Who Should Take a Diabetes Test?
Diabetes is a disease that affects the body’s ability to utilize blood glucose for energy. When left untreated, the condition can cause numerous unpleasant signs and symptoms that can become very serious over time.
The American Diabetes Association advises people aged 45 and older to get tested for diabetes. If results are normal, these individuals should continue to be tested every three years.
In addition to the age factor, there are other risk factors for diabetes that you should be aware of.
Risk factors for diabetes
If any of the following information applies to you, it is important to be tested for diabetes regardless of your age:
- You have high blood pressure
- Diabetes runs in the family
- You are overweight
- You are of Aboriginal or Torres Strait Islander background
- You are a woman who has experienced gestational diabetes during pregnancy
- You have been diagnosed with polycystic ovarian syndrome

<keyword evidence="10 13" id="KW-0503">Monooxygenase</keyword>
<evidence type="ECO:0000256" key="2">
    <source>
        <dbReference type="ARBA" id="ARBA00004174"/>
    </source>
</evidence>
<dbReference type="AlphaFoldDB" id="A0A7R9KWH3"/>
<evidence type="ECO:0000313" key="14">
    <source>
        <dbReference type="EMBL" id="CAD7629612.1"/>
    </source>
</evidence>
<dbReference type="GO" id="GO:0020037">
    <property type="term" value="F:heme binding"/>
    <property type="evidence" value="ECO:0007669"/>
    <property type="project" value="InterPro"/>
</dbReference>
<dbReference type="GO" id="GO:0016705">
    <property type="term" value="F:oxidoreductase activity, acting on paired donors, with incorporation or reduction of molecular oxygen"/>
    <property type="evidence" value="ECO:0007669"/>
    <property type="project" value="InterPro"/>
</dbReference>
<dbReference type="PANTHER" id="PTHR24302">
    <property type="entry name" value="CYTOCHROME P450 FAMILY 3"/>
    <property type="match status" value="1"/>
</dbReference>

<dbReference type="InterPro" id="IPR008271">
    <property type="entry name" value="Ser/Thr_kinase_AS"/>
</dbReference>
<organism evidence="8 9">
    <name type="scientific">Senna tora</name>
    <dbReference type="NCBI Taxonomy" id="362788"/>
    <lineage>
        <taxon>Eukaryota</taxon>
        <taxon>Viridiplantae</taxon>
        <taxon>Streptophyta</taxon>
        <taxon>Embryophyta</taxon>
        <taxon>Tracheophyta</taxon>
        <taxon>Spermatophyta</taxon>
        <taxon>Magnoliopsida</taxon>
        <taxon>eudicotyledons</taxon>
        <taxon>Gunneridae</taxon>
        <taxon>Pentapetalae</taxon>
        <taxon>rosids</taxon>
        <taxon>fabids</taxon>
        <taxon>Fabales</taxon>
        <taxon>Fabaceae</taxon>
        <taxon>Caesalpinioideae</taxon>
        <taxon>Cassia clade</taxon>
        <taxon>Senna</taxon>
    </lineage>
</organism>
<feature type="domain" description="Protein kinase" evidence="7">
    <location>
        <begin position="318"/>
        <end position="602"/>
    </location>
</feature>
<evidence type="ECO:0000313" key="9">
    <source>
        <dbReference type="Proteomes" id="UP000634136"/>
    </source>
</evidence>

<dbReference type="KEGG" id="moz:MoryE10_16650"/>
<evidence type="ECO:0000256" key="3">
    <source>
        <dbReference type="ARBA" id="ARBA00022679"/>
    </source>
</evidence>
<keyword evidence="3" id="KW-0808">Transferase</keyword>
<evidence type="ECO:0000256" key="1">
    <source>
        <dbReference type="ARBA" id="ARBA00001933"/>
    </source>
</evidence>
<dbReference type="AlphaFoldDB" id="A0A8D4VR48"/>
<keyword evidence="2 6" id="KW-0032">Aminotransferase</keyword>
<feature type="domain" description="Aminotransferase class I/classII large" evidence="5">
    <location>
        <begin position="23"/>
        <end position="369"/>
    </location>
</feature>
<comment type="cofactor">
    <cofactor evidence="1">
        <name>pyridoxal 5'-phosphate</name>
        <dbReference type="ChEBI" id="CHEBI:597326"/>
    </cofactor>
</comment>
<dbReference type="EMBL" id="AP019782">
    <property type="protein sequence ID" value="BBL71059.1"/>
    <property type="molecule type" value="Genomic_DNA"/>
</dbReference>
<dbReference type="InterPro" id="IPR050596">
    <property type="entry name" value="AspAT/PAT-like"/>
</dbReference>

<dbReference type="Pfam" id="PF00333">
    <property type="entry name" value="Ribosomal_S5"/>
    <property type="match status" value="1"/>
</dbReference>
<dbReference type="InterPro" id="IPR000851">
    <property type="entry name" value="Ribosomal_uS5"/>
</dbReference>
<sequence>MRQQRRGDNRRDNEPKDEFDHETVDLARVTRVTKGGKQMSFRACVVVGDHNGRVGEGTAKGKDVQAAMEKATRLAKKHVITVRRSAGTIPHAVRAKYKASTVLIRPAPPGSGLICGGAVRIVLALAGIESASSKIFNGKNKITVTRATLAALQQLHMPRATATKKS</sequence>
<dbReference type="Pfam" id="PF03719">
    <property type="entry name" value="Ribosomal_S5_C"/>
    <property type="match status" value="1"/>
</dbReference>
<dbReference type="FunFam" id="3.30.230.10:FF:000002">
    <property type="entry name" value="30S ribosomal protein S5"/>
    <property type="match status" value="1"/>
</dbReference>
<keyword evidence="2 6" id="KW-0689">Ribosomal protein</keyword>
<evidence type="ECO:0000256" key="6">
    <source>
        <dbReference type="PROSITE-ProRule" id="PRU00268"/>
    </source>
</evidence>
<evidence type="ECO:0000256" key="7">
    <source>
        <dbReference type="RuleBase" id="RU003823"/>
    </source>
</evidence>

- You have a HDL cholesterol level of 35 mg/dl or less
- You have a triglyceride level of 250 mg/dl or higher
Healthcare professionals use a variety of methods to test for diabetes. While a urine analysis test will detect high blood glucose levels, it is not a definitive test for determining whether or not you have diabetes. Blood tests such as a hemoglobin A1c test, fasting blood glucose level test, or oral glucose tolerance test will be used to confirm any suspicions of diabetes.
If it is found that you or your child has diabetes, there are a number of different treatment methods that work to manage the disease. Controlling blood sugar levels involves a comprehensive approach that includes a healthy diet and moderate exercise. Many people with diabetes also take insulin and/or other medications in order to ensure proper blood glucose levels.
If you have questions about healthy nutrition for diabetes, contact your local doctor who will arrange for you to see a dietitian and nutritionist.